Stalin & World War II

Bryan A Case godwin at umich.edu
Tue Aug 9 14:08:33 MDT 1994


Um, not to travel too far from the major idea of this list , but-
I must disagree with some historical assertions about Russia and
invasions.  First of all, environmental conditions hit Russians (and
their associates) just as hard as the invaders.  Are Russians gifted with
some genetic ability to not be frozen?  Sure, if the invaders are stupid
and from warm-weather climes, *and* the Russians are all hardy denizens
of Murmansk, maybe - but keep in mind that Russian supply systems are
usually rotten.  The huge size of Russia hurts their own armies'
movements and supplies just as strongly, if not more so - think of the
delays caused by Stalin's reinforcing the front by shifting trans-Ural
forces - quite a march, eh?  Many many Russians died during Napoleon's
invasion due to climate - the russian army was too shattered to conduct a
serious pursuit of the fleeing Grande Armee in early 1813.
	Secondly, the Germans invade Russia in WWI and won.


--Bryan A. Case a/k/a Bryan.Case at um.cc.umich.edu a/k/a godwin at umich.edu--
	"I have come to die for your sins," Jesus told a stooped figure
passing him on the road.
	"Then what am I to die for?" the old man asked.
	Jesus took a small notebook from his pocket and copied the
question.  "If I may have your name and address," he said, "an answer
will be sent to you."
				-A.J. Langguth, JESUS CHRISTS

On Fri, 5 Aug 1994 Steve.Keen at unsw.EDU.AU wrote:

> I'm no expert on Russia, let alone its role in the war; but I would be
> more willing to ascribe its winter a role in defeating the two countries
> foolish enough to invade it in recent centuries, as well as its size
> and the difficulty of maintaining supplies across such a distance, than
> to put all the credit on Soviet industrialisation.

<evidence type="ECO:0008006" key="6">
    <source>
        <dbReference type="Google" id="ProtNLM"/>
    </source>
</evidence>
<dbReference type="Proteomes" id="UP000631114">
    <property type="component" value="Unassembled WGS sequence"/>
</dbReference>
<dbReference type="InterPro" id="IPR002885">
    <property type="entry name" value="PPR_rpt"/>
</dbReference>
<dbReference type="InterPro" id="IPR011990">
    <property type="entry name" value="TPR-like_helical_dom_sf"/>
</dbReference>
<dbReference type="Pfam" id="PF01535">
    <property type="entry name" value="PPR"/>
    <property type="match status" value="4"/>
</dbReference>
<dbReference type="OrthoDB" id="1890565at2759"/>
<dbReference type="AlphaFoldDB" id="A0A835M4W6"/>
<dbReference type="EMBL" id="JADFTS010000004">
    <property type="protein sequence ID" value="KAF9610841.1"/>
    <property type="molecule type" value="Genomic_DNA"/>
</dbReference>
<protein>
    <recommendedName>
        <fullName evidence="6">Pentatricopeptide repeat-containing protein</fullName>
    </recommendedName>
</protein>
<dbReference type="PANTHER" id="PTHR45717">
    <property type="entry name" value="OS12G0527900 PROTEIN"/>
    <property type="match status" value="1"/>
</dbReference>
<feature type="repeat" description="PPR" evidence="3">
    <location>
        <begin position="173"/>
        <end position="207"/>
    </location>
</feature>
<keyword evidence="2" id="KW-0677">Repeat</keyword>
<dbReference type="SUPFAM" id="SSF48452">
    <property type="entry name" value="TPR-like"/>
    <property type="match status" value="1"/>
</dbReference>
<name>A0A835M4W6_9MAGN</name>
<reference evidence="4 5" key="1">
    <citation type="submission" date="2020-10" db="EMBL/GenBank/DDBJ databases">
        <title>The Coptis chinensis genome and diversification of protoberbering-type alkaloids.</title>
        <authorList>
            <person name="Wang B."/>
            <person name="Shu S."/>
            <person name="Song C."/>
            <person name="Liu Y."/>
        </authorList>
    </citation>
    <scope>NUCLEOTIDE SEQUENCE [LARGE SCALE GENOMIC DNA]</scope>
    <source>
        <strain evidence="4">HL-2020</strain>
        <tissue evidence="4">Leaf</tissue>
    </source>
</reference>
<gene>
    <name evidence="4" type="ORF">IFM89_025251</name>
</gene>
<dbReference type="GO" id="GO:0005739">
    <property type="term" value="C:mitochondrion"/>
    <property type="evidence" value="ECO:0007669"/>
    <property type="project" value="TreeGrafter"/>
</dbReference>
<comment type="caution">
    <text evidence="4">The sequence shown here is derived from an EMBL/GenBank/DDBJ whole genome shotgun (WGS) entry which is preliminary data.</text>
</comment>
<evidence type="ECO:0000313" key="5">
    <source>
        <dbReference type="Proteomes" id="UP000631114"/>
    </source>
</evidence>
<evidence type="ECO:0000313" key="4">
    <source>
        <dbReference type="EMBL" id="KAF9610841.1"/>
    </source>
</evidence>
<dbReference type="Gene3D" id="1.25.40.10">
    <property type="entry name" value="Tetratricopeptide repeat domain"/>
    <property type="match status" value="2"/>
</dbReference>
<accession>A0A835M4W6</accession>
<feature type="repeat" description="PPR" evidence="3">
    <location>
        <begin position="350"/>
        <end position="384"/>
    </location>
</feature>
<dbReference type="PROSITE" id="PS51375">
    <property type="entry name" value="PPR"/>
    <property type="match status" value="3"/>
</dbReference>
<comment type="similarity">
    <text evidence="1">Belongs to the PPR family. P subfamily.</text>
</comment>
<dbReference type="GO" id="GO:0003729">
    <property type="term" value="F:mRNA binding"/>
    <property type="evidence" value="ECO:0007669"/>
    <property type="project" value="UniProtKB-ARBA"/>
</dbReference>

>
> One thing that I have looked at is Fel'dman style industrialisation,
> which emphasises the maximum possible effort on heavy industry, with
> the promise of an eventual bonanza in comsumer goods. The policies--
> which are essentially those of sustained DISproportionaility (pardon
> typos--I'm "suffering" from cold hands during what passes for a winter
> in Australia)--work only so long as there are under-utilised resources,
> be they labor or commodity inputs. As soon as full capacity is reached,
> Fel'dman style growth becomes instant stagnation.
>
> However, if there is slack, then Fel'dman policies rapidly fill the gap.
> This explains why the one 5 year plan the Soviets ever exceeded (all
> the rest were far from met) was the one after WWII--when there was so
> much to rebuild, and so much surplus labor.
>
> It could also justify why the industrial machine was suitable to fighting
> the Germans during the war: gaps in productive vcapacity were rapidly filled.
> But the policy of moving as much industrial capacity east as possible
> enforced by Stalin prior to the war also kept the gaps under control.
>
> So overall, I'd rather think that we can thank (a) Hitler for being
> foolish enough to invade Russia in the first place (b) Russia for
> being so close to the North Pole and so big, rather than having to
> support Stalinism.
> Cheers,
> Steve Keen
>


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